Yes, it works even better. The higher quality the DNA, the better quality of data. Another thing that I've found easier to do is that the readouts that we see from digital PCR are fairly specific, and we've generally found it easier to troubleshoot because we are able to look at the individual points that are being counted and get a sense of those distributions visually and graphically, and also in terms of the way it's being analyzed. It's just a much more transparent system, to me, in terms of how to assess that information as it comes off the digital PCR system.
What are the main limitations or drawbacks to using droplet digital PCR right now?
I think that the improvements include increasing the throughput, so being able to do it on plate-based systems. Our current instruments don't currently have the capacity to do 96 wells. Expansion of the type of enzymology that can be used within droplets – we're pretty limited in what types of enzymes can be used. At least the current iteration uses Taq polymerase, and we'd certainly like to use different types of polymerase. I know that's in the works, but certainly a wider range of different enzymes that can be applied to all different types of assays would be helpful. An inherent limitation is that the amount of multiplexing that one can do within a given assay that's defined by a different well is limited — so if there are ways to begin to use multi-color, to try and expand the multiplexing, that might become an advantage later. It would certainly make the instruments more expensive, but as more of these get released, maybe there will be an opportunity to incorporate sensor modules that can discriminate different colors.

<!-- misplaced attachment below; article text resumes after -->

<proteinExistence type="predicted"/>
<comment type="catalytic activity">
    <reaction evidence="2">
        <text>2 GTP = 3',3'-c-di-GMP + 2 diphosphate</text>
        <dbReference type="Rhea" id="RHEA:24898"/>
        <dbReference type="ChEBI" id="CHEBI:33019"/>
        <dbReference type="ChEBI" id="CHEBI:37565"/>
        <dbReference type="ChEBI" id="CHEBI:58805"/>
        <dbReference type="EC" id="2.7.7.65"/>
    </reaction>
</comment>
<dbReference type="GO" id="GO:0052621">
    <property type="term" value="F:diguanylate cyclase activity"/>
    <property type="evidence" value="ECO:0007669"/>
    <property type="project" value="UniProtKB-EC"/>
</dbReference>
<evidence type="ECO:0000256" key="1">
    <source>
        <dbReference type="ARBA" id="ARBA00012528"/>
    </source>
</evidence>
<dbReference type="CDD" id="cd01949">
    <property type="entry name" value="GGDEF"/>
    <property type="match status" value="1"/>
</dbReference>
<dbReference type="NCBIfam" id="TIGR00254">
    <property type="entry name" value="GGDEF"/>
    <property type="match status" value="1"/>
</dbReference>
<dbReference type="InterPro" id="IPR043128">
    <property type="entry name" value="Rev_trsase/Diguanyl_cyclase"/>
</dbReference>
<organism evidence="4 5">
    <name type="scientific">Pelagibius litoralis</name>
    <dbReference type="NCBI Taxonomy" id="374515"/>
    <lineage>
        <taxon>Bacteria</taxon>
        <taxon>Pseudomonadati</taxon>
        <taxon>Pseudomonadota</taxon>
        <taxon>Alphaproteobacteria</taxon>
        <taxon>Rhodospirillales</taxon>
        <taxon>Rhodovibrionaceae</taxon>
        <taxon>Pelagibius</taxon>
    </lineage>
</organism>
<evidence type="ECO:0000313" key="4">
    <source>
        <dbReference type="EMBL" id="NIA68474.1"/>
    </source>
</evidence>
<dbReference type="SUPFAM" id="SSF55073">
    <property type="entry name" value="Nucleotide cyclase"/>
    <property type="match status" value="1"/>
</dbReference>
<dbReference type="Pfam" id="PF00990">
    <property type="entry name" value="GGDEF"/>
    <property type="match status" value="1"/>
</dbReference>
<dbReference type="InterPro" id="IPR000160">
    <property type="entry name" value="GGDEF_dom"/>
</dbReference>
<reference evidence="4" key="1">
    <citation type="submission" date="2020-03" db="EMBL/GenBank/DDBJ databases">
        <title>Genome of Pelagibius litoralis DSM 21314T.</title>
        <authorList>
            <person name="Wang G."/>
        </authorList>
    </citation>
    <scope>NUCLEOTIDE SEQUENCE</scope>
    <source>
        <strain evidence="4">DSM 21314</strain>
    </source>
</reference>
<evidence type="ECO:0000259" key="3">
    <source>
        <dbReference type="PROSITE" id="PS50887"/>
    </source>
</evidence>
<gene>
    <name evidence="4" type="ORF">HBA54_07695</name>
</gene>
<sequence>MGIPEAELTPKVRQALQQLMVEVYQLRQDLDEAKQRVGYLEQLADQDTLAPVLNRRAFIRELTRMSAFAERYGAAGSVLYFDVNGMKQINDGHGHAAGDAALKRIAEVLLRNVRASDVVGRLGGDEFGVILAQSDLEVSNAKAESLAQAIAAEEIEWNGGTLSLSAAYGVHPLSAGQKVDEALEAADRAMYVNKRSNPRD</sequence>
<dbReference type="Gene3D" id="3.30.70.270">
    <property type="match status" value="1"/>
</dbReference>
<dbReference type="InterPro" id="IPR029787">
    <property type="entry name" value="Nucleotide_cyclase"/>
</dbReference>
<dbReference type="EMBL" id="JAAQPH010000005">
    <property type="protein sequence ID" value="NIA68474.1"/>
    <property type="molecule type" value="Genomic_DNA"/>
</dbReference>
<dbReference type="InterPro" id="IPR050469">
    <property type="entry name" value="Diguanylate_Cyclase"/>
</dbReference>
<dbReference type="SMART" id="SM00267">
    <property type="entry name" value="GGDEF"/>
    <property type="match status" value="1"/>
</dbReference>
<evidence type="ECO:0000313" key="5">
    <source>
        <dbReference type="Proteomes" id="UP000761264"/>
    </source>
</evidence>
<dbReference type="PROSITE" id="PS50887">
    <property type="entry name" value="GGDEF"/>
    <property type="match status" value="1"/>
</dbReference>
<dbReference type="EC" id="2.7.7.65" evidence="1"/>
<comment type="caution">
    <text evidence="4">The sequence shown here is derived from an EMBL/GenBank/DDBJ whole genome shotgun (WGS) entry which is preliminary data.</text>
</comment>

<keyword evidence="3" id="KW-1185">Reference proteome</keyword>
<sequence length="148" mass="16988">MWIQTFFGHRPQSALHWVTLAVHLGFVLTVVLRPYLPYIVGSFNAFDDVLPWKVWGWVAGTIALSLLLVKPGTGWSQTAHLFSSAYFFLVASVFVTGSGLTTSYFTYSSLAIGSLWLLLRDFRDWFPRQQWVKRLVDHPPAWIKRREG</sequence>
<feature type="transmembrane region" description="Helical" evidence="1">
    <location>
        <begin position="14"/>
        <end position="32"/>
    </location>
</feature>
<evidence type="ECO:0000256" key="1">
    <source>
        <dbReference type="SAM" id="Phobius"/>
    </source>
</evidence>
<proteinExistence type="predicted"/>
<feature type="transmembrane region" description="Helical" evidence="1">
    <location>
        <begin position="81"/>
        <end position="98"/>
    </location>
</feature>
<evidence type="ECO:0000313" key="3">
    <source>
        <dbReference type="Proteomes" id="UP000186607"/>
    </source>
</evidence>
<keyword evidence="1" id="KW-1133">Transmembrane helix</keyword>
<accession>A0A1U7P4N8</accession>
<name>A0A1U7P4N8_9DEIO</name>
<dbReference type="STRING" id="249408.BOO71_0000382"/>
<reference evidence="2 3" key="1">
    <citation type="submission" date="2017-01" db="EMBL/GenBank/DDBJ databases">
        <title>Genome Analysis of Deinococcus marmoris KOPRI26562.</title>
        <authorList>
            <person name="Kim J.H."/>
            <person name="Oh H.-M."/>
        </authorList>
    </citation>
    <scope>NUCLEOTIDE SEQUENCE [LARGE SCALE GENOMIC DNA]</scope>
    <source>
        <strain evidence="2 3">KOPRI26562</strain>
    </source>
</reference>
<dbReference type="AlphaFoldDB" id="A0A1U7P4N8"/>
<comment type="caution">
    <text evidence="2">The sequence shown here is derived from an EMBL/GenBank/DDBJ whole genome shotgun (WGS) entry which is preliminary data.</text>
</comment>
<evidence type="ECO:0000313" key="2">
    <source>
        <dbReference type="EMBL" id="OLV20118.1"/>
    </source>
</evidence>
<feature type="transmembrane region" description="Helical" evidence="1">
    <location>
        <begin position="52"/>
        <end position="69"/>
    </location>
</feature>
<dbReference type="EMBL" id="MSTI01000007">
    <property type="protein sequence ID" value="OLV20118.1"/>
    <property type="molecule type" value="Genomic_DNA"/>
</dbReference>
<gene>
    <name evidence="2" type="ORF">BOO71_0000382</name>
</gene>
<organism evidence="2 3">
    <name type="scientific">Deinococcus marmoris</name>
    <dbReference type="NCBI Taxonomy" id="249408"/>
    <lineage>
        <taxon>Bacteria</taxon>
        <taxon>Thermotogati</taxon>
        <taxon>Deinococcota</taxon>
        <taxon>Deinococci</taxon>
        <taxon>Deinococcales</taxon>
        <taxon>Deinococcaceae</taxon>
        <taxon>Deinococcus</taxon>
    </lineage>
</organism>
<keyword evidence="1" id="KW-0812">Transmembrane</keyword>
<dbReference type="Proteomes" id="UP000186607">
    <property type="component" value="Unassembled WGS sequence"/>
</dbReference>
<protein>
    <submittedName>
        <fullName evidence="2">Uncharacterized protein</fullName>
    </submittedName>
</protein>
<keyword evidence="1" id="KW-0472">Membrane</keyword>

What's next for your lab with this work? Do you need to test digital PCR against other methods for certain assays still? Also, given this information you found on genomic amplifications in FGFR2, what are you doing with that data?
The two primary tools that are used in my lab are NGS for cancer genetic studies, and increasingly using digital PCR to both validate those findings and conduct separate analyses of particular events that we're interested in.
One expansion of the study that is underway and should be completed within the next couple of months is that we're going through a fairly large set of clinically annotated gastrointestinal tumors and identifying therapeutic targets denoted by gene amplifications systematically. And we're doing that in fairly rapid order. I think the longest lag time is coming from optimizing primers. But the study, in terms of looking at large numbers of samples, can go quite quickly. That data is obviously fitting into a large translational study of this particular type of gastrointestinal cancer [where] we're trying to identify both prognostic events that may have implications regarding survival; as well as to try and do some predictive analysis, where we try to identify personalized drug targets by using digital PCR and NGS.
Do you think that digital PCR has the potential to be used as an analytical method in a clinical sense, for actually detecting these amplifications in real time from patient samples in order to personalize treatment?
I think the adoption in terms of doing personalized cancer genetic analysis … off of specific loci that have clinical ramifications – I anticipate that digital PCR will be widely adopted in the next couple of years. And eventually, I think there is the opportunity to completely replace quantitative PCR as it is done now.